At Jittery Joe’s, we all fell right back into our old habits. Well, almost. The barista accidentally made a pumpkin spice latte and offered it to me for free, which replaced my usual chai. I also had to change out my usual cookie for a chocolate croissant. JJ’s has cookies, but they are flat and sort of hard. On my very first trip to Athens, my BFF warned me not to be fooled by the cookies because I would be horribly disappointed. As we share nearly identical sweet teeth, I trusted her. Thankfully JJ’s does have some good brownies, muffins and some passable croissants. The kids were happy playing their devices and I was thrilled to get some major best friend time in.

When my BFF was not teaching and we were not hanging out with my kids, we got more quality time in watching (and partially talking through) some of our favorite shows and movies. After my kids go to bed, we have a habit of putting a show we both love and have seen 100 times like Friends on in the background. We usually start off watching the show, but then start talking. Before we know it, three or four episodes have gone by with us only catching about half of what is going on, but not even remotely caring. We also like to hang out, browse the internet and read fun bits of information to each other. On our last visit together (when she came to see me before DC), we spent several hours reading hilarious book summaries and reviews to each other on Amazon. Yeah, I know, we are total geeks, but we both teach literature for a living, so this is big fun for us.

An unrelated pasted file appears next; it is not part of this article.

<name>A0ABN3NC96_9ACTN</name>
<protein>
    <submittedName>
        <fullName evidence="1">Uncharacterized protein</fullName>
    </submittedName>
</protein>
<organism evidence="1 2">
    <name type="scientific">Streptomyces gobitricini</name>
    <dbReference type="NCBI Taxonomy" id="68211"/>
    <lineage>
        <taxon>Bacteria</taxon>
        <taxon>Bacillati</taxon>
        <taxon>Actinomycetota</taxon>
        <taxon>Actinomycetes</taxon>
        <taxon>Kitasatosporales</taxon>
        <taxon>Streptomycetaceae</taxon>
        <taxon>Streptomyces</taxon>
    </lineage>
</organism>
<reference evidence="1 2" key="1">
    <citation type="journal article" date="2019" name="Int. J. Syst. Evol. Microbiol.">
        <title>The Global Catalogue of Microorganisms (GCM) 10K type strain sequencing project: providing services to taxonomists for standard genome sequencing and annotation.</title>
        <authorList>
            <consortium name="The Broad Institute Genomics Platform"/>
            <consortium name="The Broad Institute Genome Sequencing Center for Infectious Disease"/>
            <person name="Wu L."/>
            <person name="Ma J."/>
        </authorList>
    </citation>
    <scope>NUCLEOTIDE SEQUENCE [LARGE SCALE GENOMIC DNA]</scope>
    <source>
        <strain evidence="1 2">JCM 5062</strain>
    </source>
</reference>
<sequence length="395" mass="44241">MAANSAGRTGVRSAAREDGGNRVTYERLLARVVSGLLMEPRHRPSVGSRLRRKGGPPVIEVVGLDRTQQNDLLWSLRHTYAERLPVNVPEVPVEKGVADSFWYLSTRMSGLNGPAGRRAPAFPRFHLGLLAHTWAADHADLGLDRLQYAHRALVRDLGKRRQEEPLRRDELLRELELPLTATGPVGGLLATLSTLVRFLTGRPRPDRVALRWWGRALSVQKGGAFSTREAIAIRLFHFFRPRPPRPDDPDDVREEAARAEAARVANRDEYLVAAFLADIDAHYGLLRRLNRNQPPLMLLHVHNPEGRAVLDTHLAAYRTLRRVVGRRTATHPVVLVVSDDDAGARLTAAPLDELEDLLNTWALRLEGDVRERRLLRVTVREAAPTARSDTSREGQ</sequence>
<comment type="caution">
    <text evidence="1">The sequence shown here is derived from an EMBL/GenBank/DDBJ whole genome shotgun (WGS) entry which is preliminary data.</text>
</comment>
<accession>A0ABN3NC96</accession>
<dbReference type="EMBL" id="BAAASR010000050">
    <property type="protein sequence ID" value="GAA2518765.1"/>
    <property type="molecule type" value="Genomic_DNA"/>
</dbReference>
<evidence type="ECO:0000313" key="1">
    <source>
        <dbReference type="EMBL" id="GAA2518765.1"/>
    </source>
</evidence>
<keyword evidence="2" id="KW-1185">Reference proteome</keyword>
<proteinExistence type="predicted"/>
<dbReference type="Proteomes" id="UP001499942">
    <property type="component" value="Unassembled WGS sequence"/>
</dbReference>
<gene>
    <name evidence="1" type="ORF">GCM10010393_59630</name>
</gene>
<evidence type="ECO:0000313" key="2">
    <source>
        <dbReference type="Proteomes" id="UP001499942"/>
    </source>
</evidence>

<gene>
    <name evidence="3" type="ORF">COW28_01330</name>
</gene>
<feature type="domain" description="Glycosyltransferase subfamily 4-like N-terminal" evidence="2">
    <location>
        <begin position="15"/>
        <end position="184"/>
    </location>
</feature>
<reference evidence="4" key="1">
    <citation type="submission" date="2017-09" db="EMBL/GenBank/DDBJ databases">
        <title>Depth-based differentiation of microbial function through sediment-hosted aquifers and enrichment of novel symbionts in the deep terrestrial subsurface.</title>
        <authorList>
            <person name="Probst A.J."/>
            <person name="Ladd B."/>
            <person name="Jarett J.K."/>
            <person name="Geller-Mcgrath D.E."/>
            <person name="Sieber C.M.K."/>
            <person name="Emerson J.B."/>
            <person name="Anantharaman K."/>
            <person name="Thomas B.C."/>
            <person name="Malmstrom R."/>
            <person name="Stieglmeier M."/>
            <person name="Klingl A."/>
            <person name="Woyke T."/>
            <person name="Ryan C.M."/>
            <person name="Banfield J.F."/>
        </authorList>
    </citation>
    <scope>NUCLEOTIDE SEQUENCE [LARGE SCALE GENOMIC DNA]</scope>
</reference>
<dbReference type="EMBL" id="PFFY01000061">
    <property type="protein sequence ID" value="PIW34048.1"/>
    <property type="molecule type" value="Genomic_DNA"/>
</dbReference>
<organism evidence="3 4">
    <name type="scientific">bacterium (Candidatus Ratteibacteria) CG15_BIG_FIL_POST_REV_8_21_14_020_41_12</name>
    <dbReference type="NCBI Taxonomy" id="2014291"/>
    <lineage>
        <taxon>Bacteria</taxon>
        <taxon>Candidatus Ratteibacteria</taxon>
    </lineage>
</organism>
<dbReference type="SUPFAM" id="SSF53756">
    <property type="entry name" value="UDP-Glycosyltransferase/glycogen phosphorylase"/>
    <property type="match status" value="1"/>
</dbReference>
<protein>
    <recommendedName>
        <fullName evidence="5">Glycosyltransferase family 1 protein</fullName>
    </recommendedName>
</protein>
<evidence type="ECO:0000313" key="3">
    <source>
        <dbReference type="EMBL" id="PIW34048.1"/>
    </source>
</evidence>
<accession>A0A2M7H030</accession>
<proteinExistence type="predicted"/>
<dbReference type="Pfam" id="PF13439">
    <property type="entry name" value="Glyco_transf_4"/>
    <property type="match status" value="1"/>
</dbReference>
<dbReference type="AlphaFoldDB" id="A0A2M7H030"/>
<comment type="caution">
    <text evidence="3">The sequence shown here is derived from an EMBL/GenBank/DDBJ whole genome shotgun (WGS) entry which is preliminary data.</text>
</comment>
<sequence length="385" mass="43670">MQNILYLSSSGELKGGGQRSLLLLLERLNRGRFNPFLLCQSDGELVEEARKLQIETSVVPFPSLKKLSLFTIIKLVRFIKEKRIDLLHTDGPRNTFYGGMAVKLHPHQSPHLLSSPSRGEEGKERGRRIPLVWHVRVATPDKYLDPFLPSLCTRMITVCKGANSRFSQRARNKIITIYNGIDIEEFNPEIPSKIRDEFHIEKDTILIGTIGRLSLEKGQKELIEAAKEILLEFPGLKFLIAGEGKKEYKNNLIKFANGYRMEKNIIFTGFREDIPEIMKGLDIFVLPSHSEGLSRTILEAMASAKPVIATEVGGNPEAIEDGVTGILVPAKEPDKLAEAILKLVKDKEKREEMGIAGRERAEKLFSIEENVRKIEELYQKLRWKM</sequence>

We also continued our tradition of watching movies our husbands don’t really enjoy. We re-watched Bride and Prejudice for the umpteenth time. We broke out into songs in several places and debated the hotness of William Darcy (played by Martin Henderson) and Balraj (played by Naveen Andrews). It was a hard call, but in most scenes we went for Andrews. Of course, that could be because of our undying love for his character Sayid from Lost. While the movie was playing I found myself looking up the actors to see what else they’d been in. When we found out Henderson had played Brittany Spears boyfriend in her “Toxic” video, we had to watch that as well.